But of course it wasn't. The only sewing machine I had access to was my grandmother's antique singer, literally from the 1920's. And it was on her patio. And it was below freezing temperatures. It's really hard to sew when you can't feel your fingers. But I got the first side done. Second side done. And then it jammed. And jammed. And jammed. My phone rang. It was my husband, checking on me. And I just bawled. I was done. I cried and cried, and sobbed, and let all these feelings I'd be holding inside come pouring out, standing there with my half sewn blanket in Nan's freezing porch. Then my cousin showed up, and saved the day. She unjammed the machine and in no time we had the blanket finished.

I was ironing it, and accidentally burned my arm. The scar is now slowly fading, and is barely visible. And I hate it. I want it to stay there forever. I want this physical reminder of my brother. Not this reminder that time is marching on, and each day I'm further from him. Reminded that some day so many years will have passed it will be hard to remember him at all. I hope that day never comes. I hate that for my kids it's not that far away at all. My baby will never remember him. If I have any future children they'll never even know him. I can't believe I may have children that will live in a world void of JT.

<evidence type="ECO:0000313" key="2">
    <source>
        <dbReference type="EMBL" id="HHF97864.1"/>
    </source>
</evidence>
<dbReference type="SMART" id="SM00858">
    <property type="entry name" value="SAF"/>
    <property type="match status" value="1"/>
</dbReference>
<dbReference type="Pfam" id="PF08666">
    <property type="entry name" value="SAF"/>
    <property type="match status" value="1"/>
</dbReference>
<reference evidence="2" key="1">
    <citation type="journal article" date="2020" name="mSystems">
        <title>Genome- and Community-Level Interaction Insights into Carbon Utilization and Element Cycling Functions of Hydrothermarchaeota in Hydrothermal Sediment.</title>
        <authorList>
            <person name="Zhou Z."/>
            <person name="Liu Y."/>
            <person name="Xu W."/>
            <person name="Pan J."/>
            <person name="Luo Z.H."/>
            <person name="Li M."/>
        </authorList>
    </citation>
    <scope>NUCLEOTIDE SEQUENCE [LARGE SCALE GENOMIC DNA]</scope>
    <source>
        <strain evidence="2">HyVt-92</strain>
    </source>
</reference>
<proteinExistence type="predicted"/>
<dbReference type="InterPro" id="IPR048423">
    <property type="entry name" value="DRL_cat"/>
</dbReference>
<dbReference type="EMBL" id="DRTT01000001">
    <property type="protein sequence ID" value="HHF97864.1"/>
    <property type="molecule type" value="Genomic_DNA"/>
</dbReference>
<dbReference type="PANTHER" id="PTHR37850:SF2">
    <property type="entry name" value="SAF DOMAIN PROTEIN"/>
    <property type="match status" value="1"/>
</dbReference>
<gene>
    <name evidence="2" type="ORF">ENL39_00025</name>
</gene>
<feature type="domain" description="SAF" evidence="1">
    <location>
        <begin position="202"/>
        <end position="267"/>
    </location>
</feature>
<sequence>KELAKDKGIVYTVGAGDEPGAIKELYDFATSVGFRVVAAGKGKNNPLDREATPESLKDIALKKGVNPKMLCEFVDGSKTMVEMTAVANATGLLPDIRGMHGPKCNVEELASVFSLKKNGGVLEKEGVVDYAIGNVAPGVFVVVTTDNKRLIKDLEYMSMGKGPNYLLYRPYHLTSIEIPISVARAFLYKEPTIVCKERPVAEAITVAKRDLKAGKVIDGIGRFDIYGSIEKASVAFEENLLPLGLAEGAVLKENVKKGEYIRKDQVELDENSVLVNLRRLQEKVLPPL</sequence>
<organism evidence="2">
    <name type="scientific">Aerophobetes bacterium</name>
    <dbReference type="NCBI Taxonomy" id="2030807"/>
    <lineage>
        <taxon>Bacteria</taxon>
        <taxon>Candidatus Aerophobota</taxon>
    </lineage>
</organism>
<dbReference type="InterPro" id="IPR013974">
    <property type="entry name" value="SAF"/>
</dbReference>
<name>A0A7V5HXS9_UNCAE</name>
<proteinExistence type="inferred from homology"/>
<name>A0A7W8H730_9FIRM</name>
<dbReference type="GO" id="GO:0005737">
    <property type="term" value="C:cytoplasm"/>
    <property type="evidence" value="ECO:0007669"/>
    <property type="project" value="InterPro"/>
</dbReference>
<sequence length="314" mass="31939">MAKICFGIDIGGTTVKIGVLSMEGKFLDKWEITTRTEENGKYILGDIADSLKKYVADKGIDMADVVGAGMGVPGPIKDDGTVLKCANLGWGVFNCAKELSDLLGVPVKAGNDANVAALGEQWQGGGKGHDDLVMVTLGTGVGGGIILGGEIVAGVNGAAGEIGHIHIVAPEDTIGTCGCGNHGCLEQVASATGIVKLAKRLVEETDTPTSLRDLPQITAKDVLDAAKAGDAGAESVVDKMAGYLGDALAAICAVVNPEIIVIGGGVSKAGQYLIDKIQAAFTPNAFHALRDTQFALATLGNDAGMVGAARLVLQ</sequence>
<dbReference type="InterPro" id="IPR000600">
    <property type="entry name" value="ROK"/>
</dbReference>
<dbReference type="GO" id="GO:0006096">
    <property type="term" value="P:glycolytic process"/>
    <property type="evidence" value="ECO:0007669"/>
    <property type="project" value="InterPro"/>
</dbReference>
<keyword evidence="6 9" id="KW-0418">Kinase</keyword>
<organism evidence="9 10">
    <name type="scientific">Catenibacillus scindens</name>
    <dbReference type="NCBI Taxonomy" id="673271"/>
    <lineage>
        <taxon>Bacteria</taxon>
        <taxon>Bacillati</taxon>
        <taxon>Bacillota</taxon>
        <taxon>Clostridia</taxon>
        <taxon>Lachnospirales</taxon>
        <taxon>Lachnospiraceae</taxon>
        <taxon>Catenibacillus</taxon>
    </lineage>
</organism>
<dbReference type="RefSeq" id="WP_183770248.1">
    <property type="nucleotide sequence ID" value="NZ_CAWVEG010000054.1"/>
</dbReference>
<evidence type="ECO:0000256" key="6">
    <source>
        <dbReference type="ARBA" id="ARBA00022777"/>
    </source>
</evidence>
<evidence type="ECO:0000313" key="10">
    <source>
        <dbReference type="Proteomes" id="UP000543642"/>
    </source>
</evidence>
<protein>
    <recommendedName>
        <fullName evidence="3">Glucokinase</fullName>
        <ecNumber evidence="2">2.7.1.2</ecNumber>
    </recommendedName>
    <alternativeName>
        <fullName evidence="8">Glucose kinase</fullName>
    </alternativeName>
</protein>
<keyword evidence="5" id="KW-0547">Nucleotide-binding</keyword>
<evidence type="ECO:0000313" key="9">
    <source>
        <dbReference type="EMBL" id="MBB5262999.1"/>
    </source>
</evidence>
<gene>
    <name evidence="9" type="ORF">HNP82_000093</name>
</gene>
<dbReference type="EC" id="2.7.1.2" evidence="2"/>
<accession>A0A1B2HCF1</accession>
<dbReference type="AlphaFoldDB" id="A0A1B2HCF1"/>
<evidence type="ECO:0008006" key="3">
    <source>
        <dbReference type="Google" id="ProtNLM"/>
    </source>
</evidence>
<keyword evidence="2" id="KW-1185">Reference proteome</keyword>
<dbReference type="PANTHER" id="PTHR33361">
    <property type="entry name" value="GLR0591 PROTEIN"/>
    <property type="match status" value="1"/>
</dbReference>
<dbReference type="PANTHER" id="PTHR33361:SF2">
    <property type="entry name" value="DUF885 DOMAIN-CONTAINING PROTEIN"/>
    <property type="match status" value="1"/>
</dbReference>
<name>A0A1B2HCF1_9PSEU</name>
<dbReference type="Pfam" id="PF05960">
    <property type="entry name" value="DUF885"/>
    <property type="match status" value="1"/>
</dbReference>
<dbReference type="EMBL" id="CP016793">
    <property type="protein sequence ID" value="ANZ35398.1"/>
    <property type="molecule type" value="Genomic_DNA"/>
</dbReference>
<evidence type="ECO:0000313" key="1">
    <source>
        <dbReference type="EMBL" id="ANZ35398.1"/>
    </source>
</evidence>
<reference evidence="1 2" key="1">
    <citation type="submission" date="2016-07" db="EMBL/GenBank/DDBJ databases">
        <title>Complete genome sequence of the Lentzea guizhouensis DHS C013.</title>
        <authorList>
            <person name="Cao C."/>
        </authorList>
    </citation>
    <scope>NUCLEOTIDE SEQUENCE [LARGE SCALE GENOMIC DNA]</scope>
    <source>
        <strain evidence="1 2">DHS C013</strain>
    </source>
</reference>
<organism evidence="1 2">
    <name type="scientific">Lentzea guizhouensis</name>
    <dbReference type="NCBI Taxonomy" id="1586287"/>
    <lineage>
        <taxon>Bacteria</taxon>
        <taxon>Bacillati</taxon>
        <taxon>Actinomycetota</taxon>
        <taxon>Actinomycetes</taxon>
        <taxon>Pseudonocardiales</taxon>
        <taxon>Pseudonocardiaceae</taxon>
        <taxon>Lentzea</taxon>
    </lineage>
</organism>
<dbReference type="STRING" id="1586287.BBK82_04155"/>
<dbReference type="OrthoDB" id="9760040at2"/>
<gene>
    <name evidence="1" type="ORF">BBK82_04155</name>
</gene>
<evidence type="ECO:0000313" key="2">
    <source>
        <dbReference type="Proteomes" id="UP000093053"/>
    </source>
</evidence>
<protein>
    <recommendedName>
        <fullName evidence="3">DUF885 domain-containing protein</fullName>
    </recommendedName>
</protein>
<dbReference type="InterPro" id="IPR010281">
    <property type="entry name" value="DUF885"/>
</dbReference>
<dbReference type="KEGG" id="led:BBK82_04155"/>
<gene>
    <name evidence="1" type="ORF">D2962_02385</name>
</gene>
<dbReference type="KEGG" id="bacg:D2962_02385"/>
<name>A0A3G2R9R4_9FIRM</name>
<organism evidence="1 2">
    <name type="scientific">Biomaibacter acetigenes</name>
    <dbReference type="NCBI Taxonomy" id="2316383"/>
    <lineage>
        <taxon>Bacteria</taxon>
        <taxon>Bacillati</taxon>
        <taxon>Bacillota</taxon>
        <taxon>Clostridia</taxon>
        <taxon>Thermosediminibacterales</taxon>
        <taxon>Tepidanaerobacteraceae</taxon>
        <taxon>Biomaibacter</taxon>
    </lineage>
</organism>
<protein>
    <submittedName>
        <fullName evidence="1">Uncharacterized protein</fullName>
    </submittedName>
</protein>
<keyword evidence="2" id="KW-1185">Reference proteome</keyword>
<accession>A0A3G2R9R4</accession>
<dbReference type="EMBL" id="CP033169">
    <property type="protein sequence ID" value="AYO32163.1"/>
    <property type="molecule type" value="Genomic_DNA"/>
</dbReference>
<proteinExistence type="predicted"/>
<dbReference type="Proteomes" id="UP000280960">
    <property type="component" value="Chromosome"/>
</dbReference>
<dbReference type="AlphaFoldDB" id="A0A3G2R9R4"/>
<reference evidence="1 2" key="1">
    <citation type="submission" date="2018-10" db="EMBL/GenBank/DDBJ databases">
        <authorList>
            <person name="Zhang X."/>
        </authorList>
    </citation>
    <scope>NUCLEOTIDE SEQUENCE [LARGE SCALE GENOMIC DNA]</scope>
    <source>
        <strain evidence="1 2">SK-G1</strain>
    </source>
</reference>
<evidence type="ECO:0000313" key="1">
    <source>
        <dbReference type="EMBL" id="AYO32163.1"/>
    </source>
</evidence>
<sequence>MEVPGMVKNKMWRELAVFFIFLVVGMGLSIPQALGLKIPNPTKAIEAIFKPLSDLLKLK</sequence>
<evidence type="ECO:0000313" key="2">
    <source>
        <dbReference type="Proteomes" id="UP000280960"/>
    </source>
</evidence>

We kept the blanket in a private room the night of the viewing and as family members had time they all went and wrote their final words to Jesse. I went in that room and poured my heart into it. I don't know what I wrote, but I cried, and wrote and cried, and I hoped on hope that somehow he could feel it. If not my words, my tears. My pain. My love.